By Haruna Gimba
Brazil is hosting the announcement of the new Global Council on Inequality, AIDS and Pandemics.
To be chaired by The First Lady of Namibia, Monica Geingos, the Director of the University College London Institute for Health Equity, Sir Michael Marmot and the Nobel prize winning economist, Joseph E. Stiglitz. Brazil’s Minister of Health, Nísia Trindade, is a founding member.
“I am delighted to host the announcement of the Global Council on Inequality, AIDS and Pandemics. It is time to convert lessons learned into action by reducing the inequalities driving today’s health crises and strengthening pandemic preparedness for the future,” said Ms Trindade.
“Brazil is determined to play its part by making the case for increased collaboration and evidence-based policymaking to build more resilient health systems around the world.”
Social and economic inequalities within countries and between them are exacerbating and prolonging pandemics and amplifying their impact amongst the poorest and the most vulnerable.
The same intersecting inequalities that drive HIV, COVID-19, MPox and other diseases are leaving countries and communities at risk of future outbreaks and pandemics. But experience shows that there are actions at the global, regional and national levels that can build pandemic responses that reduce rather than exacerbate inequality.
The work of the Global Council will harness essential evidence for policymakers and elevate political attention to the need for action to end inequalities that fuel AIDS and other pandemics. Crucially, it will encourage and support frontline communities to advocate for the policy shifts necessary to fight current pandemics and better prepare for tomorrow’s outbreaks.
“The AIDS response is one of the best examples of how communities experiencing intersecting inequalities can unite to overcome them and save millions of lives,” said UNAIDS Executive Director, Winnie Byanyima who is a member of the Global Council and is in Brazil for the announcement.
“A broad movement of people living with and affected by HIV has brought down the price of medicines and diagnostics, strengthened national health responses, enabled the rise of a strong network of community-led organizations and secured the removal of punitive discriminatory laws in many countries.
“But evidence-based policies and approaches need to be applied everywhere and for everyone and sadly that’s not the case right now.”
Gender-based inequities endanger the health of women around the world. For example, in countries including Ghana, Côte d’Ivoire, and Liberia HIV prevalence for young women is more than 5 times more than young men of the same age-reflecting, in part, economic and education inequality.
“Gender inequality provides fuel to pandemics like AIDS and COVID-19” said the First Lady of Namibia, Monica Geingos. “It increases the vulnerability of women and girls to deadly viruses by limiting access to knowledge, financial resources, and life-choices and undermines their ability to protect themselves and their families. We have to re-imagine pandemic responses that can reduce inequality rather than exacerbate it.”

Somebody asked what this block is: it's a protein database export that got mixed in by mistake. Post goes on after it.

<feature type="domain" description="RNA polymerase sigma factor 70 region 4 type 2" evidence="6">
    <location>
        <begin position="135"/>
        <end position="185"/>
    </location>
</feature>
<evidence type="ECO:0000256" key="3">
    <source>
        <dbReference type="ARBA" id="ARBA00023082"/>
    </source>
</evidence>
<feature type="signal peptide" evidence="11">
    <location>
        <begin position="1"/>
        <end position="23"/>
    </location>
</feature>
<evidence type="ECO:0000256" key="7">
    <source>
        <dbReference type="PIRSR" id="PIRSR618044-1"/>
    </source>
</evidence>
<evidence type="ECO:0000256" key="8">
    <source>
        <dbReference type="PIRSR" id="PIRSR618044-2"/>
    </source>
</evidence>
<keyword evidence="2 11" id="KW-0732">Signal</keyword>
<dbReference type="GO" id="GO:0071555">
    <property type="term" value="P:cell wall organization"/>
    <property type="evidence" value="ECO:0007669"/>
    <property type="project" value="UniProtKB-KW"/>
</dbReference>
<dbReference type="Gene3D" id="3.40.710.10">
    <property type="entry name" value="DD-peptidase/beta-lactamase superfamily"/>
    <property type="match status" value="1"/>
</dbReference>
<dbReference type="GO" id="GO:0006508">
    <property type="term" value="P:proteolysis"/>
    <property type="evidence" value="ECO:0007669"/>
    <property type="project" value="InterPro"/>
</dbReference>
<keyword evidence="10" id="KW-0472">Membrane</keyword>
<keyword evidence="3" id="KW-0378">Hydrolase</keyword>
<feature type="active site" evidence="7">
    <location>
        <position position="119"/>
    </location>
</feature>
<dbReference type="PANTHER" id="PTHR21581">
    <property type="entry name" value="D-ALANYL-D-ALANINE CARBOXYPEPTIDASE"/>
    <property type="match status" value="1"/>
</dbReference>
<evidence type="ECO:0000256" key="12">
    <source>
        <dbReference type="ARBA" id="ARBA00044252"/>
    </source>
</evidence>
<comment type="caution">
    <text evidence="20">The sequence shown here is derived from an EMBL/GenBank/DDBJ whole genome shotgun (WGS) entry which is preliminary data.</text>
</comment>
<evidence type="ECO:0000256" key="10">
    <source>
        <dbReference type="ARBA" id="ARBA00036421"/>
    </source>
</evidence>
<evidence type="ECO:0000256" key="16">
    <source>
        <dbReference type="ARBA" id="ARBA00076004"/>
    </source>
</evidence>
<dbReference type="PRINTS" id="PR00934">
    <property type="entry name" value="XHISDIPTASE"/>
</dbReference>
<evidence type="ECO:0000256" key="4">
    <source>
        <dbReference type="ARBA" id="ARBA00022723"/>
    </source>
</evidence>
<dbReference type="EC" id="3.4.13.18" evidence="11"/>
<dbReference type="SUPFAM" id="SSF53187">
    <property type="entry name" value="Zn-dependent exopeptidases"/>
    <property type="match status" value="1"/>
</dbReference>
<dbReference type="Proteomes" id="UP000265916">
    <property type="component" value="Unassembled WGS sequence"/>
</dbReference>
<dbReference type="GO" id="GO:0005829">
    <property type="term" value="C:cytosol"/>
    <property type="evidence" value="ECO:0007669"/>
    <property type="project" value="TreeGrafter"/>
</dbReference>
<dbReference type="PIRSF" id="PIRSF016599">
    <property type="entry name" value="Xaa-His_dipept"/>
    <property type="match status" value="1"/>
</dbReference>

“Inequalities in access to health and other essential services are largely the result of deliberate policy choices,” said Joseph Stiglitz. “To fight future pandemics, we must learn the lessons of the HIV response and adopt inequality-busting approaches to make the world a healthier, fairer and safer place for everyone.”
Successes and failures in the HIV response provide valuable lessons on how the world can deal with future pandemics. For example, gay men are more likely to be living with HIV. But laws and policies drive the size of the gap.
In Malaysia where gay men are criminalized and arrested gay men are 72 times more likely to be infected than other adults; but in Thailand where same-sex relations are legal and community pandemic response is strong, gay men are only 12 times more likely.
Viruses’ cross population groups. These contribute to why Thailand, with lower inequality, is approaching epidemic control while Malaysia is losing ground in the fight against AIDS.
Meanwhile, the issue of inequality extends beyond HIV to other pandemics. Countries with higher income inequality, for example, have experienced greater COVID-19 mortality.
At the height of the COVID-19 pandemic, wealthy countries spent billions of dollars on responses but almost half of developing countries were forced to cut health spending, undermining the capacity to fight global pandemics.
Several countries in Africa continue reporting significant numbers of MPox deaths during the pandemic, yet the vaccines being used in high-income countries are not available.
Even within countries that have made good progress against HIV, some communities have struggled to benefit from the staggering pace of medical advances.
In Brazil, HIV infections are falling dramatically among the white population as access to treatment is widened and new prevention tools such as PrEP are rolled out but HIV infections among the black population are still on the rise.
“Evidence-based strategies to address the social determinants of health are crucial not only for improved health outcomes for the individual but also for building stronger economies and fairer societies,” said Sir Michael Marmot, from Brasilia.
“Health is a good marker of how well a society is doing overall. Health equity tells us about societal inequalities.”